Do all of you think you’re experts on EVERYTHING?
    Such arrogance.
    The Internet has given just about everyone on the planet the ability to opine on nearly every subject. However, that doesn’t mean they SHOULD, nor does it mean their opinions have any value.

    It’s truly laughable.

  13. Bob A commented on Nov 14

    look in the mirror slick

  14. Greg0658 commented on Nov 14

    The minutia they can collect on such a scale. This doorway is not darkglass. Story interest or better story disinterest, cookies, hang time, link thru.

    BR – did your site take notice that I steped away for Bernancke at Cato questions? Maybe it thought I was having breakfest or a #2.

    I’m worried of megastructures and the power of the Richistanians.

  15. Mike Nomad commented on Nov 14


    I have to disagree. Shifting advert focus is the best thing Rube can do given that he has to deal with several realities.

    While Rube may have a lot of credit, he has no credibility. At least not with those truly toward the top of the education ladder.

    The ad-space in the print WSJ is an up-sell. The target market is the aspiring rich, not the truly rich. The _truly rich_ read WSJ? Oh Please, the only thing they read is the writing on the outside of their compound’s wall. That, and maybe they sniff at it to determine if the paint is fresh.

    Not to be confused with the filthy rich, who don’t bother with walls, because you’d need to cross several acres of electronic surveillance, armed para-militaries, and guard dogs. See also: Booming land sales and construction in Costa Rica.

    There is a larger comment made by Rube shifting the advert target: The aspiring rich will soon no longer have the means with which to aspire.

    Then there’s the Barnum Element: Readership going up because Proles are looking for an ‘authoritative’ channel in making decisions with their forced-to-have-a-401K/403B-instead retirement fund.

    Sorry to be lead man in the bummer tent. Just my -.02 worth.


  16. The Financial Philosopher commented on Nov 14

    I have not seen, or care to search for the demographic statistics on this, but my anecdotal observation is that most “old media” consumers are not waiting for online access to their favorite newspaper and they are not likely to change their consumption habits…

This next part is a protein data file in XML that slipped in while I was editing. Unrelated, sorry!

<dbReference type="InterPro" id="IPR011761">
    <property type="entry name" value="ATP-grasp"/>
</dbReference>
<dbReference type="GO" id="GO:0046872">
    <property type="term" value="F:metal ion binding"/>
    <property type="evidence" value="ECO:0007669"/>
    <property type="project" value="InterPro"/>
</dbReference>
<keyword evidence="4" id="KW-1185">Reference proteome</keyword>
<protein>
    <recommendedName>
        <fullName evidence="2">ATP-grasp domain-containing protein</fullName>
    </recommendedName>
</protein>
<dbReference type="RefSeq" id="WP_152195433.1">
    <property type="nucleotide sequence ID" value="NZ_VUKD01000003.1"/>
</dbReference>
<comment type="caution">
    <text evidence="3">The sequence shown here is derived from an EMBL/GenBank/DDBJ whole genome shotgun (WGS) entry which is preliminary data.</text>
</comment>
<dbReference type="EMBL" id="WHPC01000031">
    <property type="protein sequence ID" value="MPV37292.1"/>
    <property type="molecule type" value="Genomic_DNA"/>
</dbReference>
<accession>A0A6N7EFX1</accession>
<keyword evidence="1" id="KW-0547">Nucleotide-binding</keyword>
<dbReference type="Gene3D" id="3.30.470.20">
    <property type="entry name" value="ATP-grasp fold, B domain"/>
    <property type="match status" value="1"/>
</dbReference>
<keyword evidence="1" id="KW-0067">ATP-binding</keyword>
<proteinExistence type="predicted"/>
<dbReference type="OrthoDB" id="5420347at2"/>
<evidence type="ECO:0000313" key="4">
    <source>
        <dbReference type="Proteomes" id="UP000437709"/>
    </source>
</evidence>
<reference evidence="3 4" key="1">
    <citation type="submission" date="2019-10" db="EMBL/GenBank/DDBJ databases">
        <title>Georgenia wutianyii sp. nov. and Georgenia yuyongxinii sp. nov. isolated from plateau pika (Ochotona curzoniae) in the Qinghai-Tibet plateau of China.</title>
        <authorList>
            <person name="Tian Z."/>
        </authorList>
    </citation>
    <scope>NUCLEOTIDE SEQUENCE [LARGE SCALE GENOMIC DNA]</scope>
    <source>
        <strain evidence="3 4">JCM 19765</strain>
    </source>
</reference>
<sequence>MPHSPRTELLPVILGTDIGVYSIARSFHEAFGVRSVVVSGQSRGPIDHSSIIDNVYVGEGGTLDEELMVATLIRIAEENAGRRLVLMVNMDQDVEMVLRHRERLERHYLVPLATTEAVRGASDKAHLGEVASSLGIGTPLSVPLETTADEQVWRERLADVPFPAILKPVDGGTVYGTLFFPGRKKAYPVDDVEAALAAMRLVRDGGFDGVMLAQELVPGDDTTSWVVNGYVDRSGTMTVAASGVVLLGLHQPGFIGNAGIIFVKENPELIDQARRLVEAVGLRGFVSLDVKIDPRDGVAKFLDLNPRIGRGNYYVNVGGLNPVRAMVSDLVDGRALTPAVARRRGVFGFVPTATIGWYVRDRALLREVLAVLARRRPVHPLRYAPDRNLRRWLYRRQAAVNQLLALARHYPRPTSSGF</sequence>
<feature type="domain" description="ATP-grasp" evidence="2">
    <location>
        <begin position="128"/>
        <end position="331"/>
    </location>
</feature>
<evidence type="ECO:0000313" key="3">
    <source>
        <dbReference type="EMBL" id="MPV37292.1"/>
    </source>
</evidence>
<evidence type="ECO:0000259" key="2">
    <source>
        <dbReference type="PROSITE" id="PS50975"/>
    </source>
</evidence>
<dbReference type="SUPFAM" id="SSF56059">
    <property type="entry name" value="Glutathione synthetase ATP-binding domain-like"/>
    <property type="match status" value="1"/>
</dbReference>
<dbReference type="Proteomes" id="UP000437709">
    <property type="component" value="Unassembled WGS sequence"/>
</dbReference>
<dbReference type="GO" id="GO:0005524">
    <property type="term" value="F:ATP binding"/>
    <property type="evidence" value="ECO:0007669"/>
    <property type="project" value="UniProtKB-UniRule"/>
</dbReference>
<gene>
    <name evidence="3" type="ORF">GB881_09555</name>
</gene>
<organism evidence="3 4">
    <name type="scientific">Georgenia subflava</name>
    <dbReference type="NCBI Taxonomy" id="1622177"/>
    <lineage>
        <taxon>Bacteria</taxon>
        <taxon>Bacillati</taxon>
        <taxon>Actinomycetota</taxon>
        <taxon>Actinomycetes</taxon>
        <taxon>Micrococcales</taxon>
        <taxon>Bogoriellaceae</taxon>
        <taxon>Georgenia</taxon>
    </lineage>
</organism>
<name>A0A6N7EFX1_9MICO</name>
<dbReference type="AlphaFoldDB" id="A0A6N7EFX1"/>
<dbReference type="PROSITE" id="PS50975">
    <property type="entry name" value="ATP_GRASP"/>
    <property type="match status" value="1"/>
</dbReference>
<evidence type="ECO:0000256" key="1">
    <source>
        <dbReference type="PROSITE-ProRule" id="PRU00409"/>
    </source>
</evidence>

The vast majority of my clients are age 50 to 65 and NONE of them seek out financial information on the internet. They’ll keep looking at the newspaper until their eyes are too tired to read the print…

    I will second BR’s final comment that Murdoch seems to have a pretty good handle on media concerns.

    No one knows if free is a “wise” move. If you do “know,” then you will certainly profit by “betting” against Mr. Murdoch… We’ll find out soon enough…

    In the mean time, we many continue to be distracted by… uh, I mean consume… our preferred sources of media…

  17. Greg0658 commented on Nov 14

    ps – I missed presenting that the WSJ credentials get them many places, I’m sure. The info aquired can be disseminated or not, set in place by corporate objectives.

    Freedom of the Press is important – and not 2nd place, Freedom is dependant on a press pining to the Middlestanians too.

  18. commented on Nov 14 to become Free

    The Big Picture, a blog Ive recently begun reading, has a great post on News Corp.s recent announcement that the online Wall Street Journal will be free to all.
    Rupert Murdoch, the chairman of the News Corporation, said today t…

  19. RG commented on Nov 14

    Running the WSJ without all the cumbersome reporters and news sounds like a wonderful business idea. I think Ailes is 100% right that there is a market for business news that does not use scary words like “basis point” (he actually said this). I think I am just not a part of that market, because I actually use news to make money, and sometimes business news reporters need to use business words.

    As the inevitable USA Todayzation of the WSJ begins, let us all remember that journalists need to be paid, and therefore they will migrate somewhere else. Then, let us cheerfully pay to read their work in the new venue. (Portfolio anyone? FT?)

  20. Loren Steffy commented on Nov 14

    BizLinks | 11.14.07